Graves' disease can cause swelling of the eyelids and protruding eyes. Sometimes a drooping eyelid or double vision occurs. It is caused by thyroid problems, which also can cause problems with appetite, fatigue, heat intolerance, and more. These symptoms should be evaluated by a doctor.

Kidney problems can lead to fluid retention. If the eyes are puffy along with puffiness of the ankles or swelling of the abdomen, kidney problems should be considered. Children can develop this suddenly from infections, like certain diarrheal illnesses or Strep throat. The urine may look tea colored or like it has blood in it. This is a medical emergency and you should seek care immediately.

Sinus infections can cause puffy eyelids. Congestion, runny nose, headache, postnasal drip, and cough are typical symptoms. See your doctor if you suspect sinusitis.

Styes look like a swelling at the edge of the eyelid, often red or pink with a small white central area. It is caused by a blockage in one of the small glands in the eyelid. Another swelling from blockage of oil glands of the eyelid is a chalazion. Both a stye and a chalazion can start as painful bumps, but after a few days they no longer hurt. They can cause the whole eyelid to swell. Applying warm packs to the area several times per day often helps treat styes. Chalazions more often need to see an ophthalmologist for treatment. If a stye persists beyond a few months or the lid swells to cover the pupil, see your doctor.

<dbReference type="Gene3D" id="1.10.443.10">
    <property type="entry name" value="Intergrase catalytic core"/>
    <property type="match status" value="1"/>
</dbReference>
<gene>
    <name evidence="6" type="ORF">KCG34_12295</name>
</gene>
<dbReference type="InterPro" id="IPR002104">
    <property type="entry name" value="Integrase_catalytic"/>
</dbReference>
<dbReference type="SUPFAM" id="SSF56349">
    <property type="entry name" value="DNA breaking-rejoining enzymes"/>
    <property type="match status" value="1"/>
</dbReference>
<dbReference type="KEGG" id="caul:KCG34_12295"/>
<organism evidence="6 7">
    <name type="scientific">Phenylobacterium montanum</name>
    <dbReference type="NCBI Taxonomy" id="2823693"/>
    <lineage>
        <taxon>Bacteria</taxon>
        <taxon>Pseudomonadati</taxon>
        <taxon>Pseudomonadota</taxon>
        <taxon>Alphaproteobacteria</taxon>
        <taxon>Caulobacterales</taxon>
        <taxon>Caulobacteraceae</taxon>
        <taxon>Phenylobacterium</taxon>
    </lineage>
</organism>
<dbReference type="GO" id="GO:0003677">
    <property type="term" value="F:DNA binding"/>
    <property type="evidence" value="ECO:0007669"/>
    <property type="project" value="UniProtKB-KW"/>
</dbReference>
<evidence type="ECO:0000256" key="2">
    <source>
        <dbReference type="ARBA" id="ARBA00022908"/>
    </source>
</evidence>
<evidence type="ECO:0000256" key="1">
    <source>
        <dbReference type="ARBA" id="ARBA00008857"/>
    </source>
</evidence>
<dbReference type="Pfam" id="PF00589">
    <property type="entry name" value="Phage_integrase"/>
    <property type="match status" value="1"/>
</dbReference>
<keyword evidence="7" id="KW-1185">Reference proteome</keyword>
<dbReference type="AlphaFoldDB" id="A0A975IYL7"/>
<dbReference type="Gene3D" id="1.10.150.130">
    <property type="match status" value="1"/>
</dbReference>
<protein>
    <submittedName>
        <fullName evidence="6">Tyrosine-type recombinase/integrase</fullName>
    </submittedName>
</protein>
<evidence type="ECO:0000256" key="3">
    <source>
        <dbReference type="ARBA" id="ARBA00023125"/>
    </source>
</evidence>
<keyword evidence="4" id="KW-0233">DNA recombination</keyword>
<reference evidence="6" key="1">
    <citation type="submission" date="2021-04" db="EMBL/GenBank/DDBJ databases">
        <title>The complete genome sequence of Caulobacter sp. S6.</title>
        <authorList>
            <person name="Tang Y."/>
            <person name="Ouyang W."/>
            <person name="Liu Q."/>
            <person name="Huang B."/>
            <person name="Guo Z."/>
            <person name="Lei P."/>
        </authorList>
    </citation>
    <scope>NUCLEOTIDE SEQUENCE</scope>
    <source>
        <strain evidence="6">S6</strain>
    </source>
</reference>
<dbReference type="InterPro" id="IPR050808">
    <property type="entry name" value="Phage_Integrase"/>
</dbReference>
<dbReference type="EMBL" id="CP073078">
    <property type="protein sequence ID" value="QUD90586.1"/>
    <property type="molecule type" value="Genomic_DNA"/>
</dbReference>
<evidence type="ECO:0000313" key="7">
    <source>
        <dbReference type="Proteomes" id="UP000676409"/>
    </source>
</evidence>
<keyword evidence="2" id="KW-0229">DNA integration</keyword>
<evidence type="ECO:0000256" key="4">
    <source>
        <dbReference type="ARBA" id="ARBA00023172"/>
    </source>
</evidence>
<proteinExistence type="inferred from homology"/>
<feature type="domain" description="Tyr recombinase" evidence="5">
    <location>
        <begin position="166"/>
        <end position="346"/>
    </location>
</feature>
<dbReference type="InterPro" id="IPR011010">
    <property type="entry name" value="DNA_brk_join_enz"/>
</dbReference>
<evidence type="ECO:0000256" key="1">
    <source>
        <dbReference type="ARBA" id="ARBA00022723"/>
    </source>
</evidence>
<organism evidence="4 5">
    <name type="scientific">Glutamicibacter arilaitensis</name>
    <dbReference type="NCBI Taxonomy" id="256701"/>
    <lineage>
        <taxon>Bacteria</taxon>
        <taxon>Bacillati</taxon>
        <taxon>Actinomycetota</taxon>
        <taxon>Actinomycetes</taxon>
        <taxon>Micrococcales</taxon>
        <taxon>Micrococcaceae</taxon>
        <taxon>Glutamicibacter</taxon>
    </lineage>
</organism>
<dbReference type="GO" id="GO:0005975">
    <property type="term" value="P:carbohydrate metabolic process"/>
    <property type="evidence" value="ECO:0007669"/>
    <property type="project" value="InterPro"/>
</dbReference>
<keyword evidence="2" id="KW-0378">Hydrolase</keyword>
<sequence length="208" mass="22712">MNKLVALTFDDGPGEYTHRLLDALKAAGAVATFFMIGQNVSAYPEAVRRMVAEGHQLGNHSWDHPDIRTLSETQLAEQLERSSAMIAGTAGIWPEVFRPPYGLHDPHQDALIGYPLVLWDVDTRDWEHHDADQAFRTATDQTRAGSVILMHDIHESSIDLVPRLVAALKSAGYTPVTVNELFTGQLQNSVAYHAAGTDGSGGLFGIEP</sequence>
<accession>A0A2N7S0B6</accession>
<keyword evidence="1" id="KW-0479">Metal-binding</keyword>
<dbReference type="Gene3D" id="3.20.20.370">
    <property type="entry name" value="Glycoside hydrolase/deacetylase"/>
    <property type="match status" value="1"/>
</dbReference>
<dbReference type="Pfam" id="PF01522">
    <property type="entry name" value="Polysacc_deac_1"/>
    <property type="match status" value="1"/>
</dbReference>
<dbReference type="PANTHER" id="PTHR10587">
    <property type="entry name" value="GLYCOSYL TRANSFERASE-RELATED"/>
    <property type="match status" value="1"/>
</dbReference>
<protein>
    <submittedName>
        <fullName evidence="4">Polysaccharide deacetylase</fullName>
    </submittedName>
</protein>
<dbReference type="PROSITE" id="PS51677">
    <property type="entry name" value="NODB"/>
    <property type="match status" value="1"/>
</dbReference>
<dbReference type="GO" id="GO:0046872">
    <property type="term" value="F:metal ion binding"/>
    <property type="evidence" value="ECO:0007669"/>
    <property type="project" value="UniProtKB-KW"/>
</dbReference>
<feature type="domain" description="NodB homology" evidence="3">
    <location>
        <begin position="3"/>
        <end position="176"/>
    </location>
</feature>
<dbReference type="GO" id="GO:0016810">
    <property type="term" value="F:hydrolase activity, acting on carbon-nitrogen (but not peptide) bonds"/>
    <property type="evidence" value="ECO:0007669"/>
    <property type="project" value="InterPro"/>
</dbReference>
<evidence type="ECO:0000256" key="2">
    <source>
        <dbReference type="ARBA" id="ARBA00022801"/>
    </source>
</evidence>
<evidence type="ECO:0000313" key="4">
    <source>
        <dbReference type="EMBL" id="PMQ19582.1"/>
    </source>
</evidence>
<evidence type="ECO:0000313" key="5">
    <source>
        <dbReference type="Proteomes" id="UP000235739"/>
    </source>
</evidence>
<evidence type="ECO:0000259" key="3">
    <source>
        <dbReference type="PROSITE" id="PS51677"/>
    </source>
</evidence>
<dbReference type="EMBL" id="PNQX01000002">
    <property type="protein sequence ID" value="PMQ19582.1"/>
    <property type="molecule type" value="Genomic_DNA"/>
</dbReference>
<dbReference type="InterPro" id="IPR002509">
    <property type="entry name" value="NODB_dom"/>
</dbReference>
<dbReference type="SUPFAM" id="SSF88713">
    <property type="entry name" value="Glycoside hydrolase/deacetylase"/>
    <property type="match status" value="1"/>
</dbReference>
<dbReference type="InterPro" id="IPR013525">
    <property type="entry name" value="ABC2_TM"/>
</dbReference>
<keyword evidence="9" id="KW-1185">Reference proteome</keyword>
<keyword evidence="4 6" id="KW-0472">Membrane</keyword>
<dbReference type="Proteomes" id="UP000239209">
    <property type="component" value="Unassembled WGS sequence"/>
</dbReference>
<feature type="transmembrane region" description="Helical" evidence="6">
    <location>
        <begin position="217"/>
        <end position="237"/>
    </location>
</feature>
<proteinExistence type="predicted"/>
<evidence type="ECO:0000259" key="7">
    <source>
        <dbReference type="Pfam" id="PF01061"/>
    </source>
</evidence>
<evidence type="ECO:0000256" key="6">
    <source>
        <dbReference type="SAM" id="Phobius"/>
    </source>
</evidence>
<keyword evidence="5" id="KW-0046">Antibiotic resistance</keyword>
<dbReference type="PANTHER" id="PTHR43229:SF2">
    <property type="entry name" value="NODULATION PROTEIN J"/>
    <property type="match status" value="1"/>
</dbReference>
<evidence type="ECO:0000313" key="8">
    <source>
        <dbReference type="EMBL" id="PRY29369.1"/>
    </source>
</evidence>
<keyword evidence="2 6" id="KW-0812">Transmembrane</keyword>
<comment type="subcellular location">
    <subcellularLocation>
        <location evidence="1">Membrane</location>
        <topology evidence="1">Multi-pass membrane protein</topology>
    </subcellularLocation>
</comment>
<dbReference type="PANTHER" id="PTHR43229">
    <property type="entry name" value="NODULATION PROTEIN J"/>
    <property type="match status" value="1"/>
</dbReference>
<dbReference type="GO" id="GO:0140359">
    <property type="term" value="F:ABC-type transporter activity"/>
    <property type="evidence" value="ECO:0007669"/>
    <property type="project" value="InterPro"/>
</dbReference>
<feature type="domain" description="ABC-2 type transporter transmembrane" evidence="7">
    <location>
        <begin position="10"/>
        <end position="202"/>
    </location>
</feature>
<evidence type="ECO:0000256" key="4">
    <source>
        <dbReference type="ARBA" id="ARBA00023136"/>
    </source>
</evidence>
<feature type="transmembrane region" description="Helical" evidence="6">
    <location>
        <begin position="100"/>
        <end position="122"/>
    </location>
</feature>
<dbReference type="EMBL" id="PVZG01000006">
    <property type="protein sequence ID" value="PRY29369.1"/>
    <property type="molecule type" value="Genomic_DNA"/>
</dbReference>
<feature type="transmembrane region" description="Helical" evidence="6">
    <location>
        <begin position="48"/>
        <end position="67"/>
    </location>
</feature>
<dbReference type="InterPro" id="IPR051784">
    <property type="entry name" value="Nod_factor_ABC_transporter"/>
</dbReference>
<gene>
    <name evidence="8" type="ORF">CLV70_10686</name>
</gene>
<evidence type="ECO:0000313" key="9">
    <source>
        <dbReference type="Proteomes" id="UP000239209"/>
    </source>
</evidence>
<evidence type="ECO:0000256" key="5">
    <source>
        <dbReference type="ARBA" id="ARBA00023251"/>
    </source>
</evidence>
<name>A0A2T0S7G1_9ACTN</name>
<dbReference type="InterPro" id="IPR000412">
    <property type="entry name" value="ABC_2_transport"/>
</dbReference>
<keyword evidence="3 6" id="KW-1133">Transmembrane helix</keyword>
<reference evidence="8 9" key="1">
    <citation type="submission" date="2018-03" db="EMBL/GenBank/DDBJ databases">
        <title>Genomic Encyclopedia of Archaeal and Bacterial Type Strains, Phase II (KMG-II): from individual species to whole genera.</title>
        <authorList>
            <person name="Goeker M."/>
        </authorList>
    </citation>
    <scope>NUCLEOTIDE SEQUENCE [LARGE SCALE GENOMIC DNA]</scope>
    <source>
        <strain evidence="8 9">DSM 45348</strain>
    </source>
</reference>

Trauma of the eye or nose, like any trauma, can cause swelling. A broken nose can cause swelling and bruising to the eyelids. Any significant trauma to the eye or nose should be seen by a doctor. Symptoms may include vision changes, chemical exposure, foreign body in the eye, blood in the eye, severe pain, or nausea or vomiting after injury.

Ocular herpes is an infection of the eye by the herpes virus. (Not all herpes infections are sexually transmitted!) It can appear initially like a blister or cluster of blisters near the eye. It can lead to permanent damage to the eye, so prompt care by an ophthalmologist is important.

Orbital cellulitis is a potentially serious infection of the eyelids. The infection can extend behind the eyes, causing meningitis. It is suspected when there is painful swelling of the upper and lower eyelids, fever, bulging eyes, vision problems, and pain with eye movement (or inability to move the eyes). This is a medical emergency and if suspected, prompt medical attention is warranted. Treatment involves iv antibiotics. To assess the extent of swelling or to differentiate between pre-septal cellulitis (which is not into the deep tissues) and orbital cellulitis, imaging is often done.

Ptosis, or drooping of the eyelid, can look like a swollen lid. There are many causes and this should be evaluated by a doctor.